The **Riemann zeta-function** is defined by
$$\zeta(s)=\sum_{n=1}^\infty \frac 1{n^s}$$
for $s=\sigma+it$ with $\sigma>1$. Euler showed that
$$\zeta(s)=\prod_p (1-1/p^s)^{-1},$$
known today as the Euler product, for $s$ a real number with $s>1$, a fact that connects the study of $\zeta(s)$ with the prime numbers.
Riemann, in 1859, was the first to consider $\zeta(s)$ as a function of a complex variable. He proved that $\zeta(s)$ has an analytic continuation to the whole complex plane apart from a simple pole at $s=1$ with residue 1. Riemann proved a remarkable functional equation. He showed that
$$\xi(s):=\frac 12 s (s-1) \pi^{-s/2} \Gamma(s/2) \zeta(s) $$
is an entire function of order 1 which satisfies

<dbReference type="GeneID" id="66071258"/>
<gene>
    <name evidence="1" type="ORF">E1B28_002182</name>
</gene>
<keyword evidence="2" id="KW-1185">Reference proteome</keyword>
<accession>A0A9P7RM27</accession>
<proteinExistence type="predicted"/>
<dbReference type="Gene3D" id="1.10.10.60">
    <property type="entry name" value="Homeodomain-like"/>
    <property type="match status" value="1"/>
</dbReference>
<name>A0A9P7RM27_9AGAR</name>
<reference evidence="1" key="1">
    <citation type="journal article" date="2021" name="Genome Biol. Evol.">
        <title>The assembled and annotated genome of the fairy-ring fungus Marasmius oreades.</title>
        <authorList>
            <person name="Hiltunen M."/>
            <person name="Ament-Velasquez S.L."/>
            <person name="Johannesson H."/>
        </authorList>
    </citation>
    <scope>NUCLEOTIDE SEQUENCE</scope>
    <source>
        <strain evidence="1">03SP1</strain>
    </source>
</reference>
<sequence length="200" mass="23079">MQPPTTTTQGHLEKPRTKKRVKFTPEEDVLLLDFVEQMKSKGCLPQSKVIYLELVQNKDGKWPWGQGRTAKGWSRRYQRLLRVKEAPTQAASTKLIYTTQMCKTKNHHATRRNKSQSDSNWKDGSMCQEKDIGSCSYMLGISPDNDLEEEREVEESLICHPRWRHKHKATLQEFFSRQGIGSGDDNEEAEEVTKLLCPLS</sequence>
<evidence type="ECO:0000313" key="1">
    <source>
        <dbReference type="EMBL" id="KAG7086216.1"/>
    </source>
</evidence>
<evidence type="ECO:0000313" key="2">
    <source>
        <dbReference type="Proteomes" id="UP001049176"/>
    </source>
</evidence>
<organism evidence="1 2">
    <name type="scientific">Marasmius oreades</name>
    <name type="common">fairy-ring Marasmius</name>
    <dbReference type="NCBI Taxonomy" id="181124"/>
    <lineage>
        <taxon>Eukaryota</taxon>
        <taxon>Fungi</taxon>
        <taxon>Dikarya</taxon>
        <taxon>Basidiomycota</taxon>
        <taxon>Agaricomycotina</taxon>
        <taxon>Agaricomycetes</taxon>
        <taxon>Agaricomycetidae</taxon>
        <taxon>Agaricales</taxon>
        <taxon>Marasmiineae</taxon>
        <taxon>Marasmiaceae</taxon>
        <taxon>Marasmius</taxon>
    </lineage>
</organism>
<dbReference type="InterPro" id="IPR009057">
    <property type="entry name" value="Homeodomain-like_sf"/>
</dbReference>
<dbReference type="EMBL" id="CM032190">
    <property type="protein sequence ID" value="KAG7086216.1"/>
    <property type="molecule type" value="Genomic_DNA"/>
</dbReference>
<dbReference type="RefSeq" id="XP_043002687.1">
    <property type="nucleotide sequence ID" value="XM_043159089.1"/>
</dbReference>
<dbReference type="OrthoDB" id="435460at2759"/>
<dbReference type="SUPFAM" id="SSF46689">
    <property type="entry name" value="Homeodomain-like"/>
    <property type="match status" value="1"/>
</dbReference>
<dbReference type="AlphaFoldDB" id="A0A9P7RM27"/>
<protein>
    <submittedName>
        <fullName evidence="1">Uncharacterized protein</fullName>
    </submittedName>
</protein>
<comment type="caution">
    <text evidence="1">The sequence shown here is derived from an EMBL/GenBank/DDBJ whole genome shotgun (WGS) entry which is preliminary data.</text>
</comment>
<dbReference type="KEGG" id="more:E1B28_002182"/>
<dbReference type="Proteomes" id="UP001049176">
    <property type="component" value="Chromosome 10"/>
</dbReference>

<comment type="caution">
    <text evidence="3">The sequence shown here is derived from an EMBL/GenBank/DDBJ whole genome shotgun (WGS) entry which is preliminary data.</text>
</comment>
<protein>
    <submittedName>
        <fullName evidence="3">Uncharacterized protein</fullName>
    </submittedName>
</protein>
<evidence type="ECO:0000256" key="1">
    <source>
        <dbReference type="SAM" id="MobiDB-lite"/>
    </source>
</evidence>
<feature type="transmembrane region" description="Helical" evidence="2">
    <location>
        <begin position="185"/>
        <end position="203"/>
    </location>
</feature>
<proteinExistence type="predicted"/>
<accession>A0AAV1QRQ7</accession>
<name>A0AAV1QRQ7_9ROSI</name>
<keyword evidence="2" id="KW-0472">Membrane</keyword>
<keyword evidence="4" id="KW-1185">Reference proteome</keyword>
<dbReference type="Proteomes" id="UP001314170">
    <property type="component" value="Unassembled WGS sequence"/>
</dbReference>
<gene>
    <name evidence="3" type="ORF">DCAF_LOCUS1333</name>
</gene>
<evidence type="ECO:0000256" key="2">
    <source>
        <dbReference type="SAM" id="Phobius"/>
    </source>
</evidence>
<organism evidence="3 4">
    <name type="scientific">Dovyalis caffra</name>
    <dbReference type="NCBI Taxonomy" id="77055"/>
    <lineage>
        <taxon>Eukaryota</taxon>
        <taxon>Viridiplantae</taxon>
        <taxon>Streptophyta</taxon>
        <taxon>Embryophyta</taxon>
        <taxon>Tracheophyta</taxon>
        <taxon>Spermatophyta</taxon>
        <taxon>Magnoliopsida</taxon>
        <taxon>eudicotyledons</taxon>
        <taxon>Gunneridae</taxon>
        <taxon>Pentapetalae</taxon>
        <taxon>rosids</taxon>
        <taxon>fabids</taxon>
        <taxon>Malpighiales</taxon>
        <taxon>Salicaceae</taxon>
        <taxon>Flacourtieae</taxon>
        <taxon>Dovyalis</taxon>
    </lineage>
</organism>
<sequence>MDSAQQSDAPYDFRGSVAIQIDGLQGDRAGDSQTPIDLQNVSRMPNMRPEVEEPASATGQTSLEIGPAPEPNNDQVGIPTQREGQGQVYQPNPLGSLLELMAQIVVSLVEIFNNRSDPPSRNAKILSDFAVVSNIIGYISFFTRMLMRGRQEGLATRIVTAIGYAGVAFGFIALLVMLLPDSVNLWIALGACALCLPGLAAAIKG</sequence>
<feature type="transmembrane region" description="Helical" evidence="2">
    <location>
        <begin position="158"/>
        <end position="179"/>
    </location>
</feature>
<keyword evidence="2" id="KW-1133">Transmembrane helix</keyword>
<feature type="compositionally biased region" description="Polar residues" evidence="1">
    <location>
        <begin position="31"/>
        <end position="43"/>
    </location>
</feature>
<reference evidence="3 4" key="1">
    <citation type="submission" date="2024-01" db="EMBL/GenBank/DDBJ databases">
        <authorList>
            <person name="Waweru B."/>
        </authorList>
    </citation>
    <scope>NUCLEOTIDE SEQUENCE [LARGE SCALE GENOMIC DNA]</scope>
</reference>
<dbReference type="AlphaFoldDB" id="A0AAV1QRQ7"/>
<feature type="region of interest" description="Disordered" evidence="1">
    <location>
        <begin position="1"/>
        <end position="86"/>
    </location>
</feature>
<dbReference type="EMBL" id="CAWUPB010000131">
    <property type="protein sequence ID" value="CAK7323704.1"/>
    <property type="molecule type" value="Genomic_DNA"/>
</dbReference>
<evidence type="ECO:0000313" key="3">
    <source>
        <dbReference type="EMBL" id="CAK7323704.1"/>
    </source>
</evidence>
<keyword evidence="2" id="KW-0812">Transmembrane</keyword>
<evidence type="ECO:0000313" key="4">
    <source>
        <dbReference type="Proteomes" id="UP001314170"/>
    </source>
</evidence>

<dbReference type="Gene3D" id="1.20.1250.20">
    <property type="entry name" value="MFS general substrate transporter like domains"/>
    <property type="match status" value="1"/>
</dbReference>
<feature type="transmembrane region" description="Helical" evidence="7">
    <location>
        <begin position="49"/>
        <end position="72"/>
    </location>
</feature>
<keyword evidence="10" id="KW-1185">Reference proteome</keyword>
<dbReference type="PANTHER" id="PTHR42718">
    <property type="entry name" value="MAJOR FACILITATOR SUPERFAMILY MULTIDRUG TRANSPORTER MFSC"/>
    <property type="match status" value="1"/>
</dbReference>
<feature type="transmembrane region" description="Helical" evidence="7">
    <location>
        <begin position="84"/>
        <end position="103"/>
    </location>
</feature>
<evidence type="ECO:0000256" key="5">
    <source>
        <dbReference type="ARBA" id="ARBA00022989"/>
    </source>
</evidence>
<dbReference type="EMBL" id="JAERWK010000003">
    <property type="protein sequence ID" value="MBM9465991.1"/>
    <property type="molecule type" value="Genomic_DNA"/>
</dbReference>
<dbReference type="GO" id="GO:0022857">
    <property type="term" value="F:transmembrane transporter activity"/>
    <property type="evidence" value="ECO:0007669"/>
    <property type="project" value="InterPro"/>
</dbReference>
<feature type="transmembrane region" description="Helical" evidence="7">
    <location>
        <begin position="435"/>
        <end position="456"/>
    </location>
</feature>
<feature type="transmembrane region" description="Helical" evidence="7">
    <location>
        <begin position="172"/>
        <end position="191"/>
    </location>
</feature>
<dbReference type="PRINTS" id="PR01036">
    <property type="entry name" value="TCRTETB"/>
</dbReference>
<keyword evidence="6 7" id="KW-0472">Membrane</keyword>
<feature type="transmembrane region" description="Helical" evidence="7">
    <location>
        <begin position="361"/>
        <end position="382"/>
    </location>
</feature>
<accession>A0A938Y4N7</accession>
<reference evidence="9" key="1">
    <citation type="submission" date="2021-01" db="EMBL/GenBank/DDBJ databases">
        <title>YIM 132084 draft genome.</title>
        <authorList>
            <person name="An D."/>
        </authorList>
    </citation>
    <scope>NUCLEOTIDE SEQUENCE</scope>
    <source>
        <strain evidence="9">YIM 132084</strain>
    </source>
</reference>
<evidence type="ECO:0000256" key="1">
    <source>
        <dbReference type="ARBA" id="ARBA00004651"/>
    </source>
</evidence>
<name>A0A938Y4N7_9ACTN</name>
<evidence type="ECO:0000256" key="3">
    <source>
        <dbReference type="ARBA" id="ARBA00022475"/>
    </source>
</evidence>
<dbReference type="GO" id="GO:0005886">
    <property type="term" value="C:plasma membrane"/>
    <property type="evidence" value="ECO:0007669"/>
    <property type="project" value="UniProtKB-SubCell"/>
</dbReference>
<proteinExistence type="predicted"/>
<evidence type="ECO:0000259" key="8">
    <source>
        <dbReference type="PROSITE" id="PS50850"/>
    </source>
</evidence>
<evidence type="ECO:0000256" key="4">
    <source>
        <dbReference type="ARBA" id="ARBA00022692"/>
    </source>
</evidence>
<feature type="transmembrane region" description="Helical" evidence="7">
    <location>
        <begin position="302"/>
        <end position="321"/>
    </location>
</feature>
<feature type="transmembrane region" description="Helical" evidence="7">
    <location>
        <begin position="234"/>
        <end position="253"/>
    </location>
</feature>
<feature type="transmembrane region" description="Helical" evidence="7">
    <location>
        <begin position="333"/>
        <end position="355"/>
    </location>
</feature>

$$\xi(s)=\xi(1-s).$$
Riemann showed that the distribution of prime numbers depends on the location of the zeros of the Riemann zeta-function which, by the Euler product and functional equation, are all in the critical strip $0\le \sigma \le 1$. Riemann showed that the number $N(T)$ of zeros of
$\zeta(s)$ in the critical strip with ordinates at most $T$ satisfies
$$N(T)=\frac{T}{2\pi} \log\frac{T}{2\pi e} +O(\log T).$$
He calculated the first few zeros and verified that they are on the critical line $\sigma=1/2$ and then made his famous conjecture, today known as the Riemann Hypothesis, that all of the zeros are on the critical line. In 1896 Hadamard and de la Vallee Poussin independently proved that $\zeta(s)$ has no zeros on the boundary of the critical strip, i.e. all of the zeros are in the open strip $0< \sigma < 1$,
and in doing so proved the Prime Number Theorem, that the number of primes less than a large number $x$ is asymptotic to $\frac{x}{\log x}$.

Today we know that the first 10 trillion zeros of $\zeta(s)$ are all on the critical line and that at least 41% of all of the complex zeros are on the critical line.

**Authors:**